Almost twenty years into the twenty-first century, the bulk of most materials budgets is dedicated to electronic resources, and through negotiation of big deals and use of models such as demand-driven acquisition, most of us have access to far more content than was ever possible at the end of the last century. Most of us have come to rely on consortial partners when we negotiate with vendors, and we work collaboratively through partnerships like the Western Regional Storage Trust (WEST) or the Eastern Academic Scholars Trust (EAST) to plan for the future of our print collections. We have resources and strategies available to us that allow us to think differently, but our collection development models are not radically different than they were in the past.

Thinking about the future of academic libraries, what will our collections look like? Will academic libraries continue to build collections, or will we simply provide access to content? Will collections reside within the library or will they be retrieved from some other location? Will collection management be replaced by metadata management? In a world with greater homogeneity of collections (because we all have access to so much more), what is the role of special collections? Will open access change the way we manage library collections and library budgets? How do we work together to ensure the broadest range of material is preserved into the future while also making sure we have the best collections possible at our local institutions? How do we collect the ephemera of the digital age – digital objects, websites, emails, etc? If we continue to emphasize collecting published scholarly resources, how do we add things such as data sets, streaming media, and as-yet unimagined new resources? And how do we make sure that we don’t perpetuate the mistakes of the past by mainly collecting dominant voices?

Based on existing developments in librarianship, higher education, or elsewhere, what do you see as key trends in the future of academic library collections? What do you think will happen? What do you hope will happen? We are soliciting peer-reviewed articles, commentaries and case studies for a special issue of Collection Management to be published in 2019 on “Imagining the Future Academic Library Collection.”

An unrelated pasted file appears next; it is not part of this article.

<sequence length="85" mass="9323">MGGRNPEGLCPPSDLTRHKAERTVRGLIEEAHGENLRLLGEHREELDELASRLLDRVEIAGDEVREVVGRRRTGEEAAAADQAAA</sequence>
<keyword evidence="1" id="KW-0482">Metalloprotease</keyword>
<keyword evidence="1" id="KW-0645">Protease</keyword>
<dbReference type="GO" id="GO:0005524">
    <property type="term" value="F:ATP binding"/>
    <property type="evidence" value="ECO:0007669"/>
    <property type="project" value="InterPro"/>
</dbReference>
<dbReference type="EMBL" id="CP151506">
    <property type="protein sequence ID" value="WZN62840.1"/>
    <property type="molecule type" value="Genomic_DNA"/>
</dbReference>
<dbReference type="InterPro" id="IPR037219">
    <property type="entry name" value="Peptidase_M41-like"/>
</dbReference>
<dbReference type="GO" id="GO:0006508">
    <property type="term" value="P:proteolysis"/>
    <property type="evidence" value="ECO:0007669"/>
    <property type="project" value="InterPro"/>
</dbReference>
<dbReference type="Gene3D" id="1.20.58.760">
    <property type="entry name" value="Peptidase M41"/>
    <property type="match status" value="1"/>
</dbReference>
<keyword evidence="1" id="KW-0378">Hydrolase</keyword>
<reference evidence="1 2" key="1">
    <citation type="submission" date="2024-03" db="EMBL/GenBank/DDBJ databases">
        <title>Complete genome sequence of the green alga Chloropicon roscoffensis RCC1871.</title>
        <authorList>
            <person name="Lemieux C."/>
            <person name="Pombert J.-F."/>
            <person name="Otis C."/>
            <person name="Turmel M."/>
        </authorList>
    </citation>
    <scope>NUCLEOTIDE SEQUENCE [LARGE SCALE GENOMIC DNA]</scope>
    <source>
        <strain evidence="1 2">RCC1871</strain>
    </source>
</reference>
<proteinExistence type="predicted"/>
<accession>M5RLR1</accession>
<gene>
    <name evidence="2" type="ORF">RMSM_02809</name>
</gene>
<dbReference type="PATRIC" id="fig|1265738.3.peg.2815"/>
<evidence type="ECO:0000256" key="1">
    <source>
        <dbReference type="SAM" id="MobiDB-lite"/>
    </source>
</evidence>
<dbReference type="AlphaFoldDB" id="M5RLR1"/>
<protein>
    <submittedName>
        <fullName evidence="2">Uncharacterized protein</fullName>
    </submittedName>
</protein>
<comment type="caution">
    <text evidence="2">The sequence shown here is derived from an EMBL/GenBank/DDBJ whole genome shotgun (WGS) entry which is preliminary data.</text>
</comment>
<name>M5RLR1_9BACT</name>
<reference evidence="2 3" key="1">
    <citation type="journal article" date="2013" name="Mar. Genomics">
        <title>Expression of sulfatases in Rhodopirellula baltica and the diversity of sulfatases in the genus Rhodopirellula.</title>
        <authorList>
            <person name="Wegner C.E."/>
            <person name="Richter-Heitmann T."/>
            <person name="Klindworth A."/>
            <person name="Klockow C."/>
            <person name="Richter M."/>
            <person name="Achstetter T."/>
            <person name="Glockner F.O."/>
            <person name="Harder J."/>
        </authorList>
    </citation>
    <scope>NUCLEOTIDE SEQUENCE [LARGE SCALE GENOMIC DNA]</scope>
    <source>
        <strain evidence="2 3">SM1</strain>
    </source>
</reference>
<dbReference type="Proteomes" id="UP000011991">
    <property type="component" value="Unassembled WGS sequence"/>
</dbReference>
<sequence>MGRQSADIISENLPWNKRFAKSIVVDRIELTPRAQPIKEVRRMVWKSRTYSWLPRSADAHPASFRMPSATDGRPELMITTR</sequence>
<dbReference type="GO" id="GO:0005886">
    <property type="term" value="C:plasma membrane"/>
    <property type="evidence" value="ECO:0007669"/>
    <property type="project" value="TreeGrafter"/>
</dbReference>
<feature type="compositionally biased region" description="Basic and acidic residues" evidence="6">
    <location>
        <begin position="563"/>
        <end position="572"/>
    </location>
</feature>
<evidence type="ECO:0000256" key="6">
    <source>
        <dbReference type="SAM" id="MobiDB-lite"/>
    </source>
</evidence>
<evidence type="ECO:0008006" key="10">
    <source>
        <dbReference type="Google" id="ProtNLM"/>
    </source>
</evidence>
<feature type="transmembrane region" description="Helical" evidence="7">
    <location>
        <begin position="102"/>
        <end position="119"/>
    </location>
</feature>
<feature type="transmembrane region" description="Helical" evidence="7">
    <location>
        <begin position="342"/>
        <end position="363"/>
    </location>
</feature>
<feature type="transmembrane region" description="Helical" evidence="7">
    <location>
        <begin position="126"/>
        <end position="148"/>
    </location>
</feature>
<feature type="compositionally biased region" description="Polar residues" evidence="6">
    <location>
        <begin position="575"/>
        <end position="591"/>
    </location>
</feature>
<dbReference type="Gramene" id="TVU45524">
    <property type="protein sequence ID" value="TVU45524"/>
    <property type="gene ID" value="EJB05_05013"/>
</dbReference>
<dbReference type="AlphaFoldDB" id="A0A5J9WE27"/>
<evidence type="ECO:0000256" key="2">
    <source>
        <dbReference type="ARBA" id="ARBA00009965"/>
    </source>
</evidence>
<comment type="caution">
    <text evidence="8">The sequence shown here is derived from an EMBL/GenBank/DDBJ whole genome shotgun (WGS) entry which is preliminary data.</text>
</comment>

Please submit an abstract (200-500 words) by May 15, 2018 to and  that describes your vision for the future and outlines how you will approach the topic. Indicate whether you are interested in writing a commentary, peer-reviewed article or a case study.

Susanne Clement and Judy Nixon

Co-editors, Collection Management

CFP: Journal of Archival Organization

JAO is an international, peer-reviewed journal encompassing all aspects of the arrangement, description, and provision of access to all forms of archival materials.   See for more information.

The journal is seeking articles that include but are not limited to the following topics:

  • User experience design (UXD)
  • Non-traditional archival description/discovery methods (e.g., information visualization)
  • Archival implications for the discussion of information ethics
  • Diversity, inclusion, liberated archives
  • Social media – how can it be collected, organized, displayed to/used by patrons, metadata implications for, etc.
  • “Fake news” – Archival response to and responsibilities for; metadata implications, etc.
  • Crowdsourcing
  • Archival organization
  • Archival education

Please send articles or article queries to the Editor, Marta Mestrovic Deyrup []

CFP: IASA Journal

IASA Journal invites proposals covering general topics of interest to the sound and audiovisual archives communities throughout the world. Articles, reviews, essays, and technical documents are welcome.

Important dates:
May 15, 2018: Full article submission deadline
July 15, 2018: Journal release
Issue no. 49 special considerations:
We encourage submissions that respond to critical issues for audiovisual archives today:
  • Degradation in legacy physical collections, especially magnetic carriers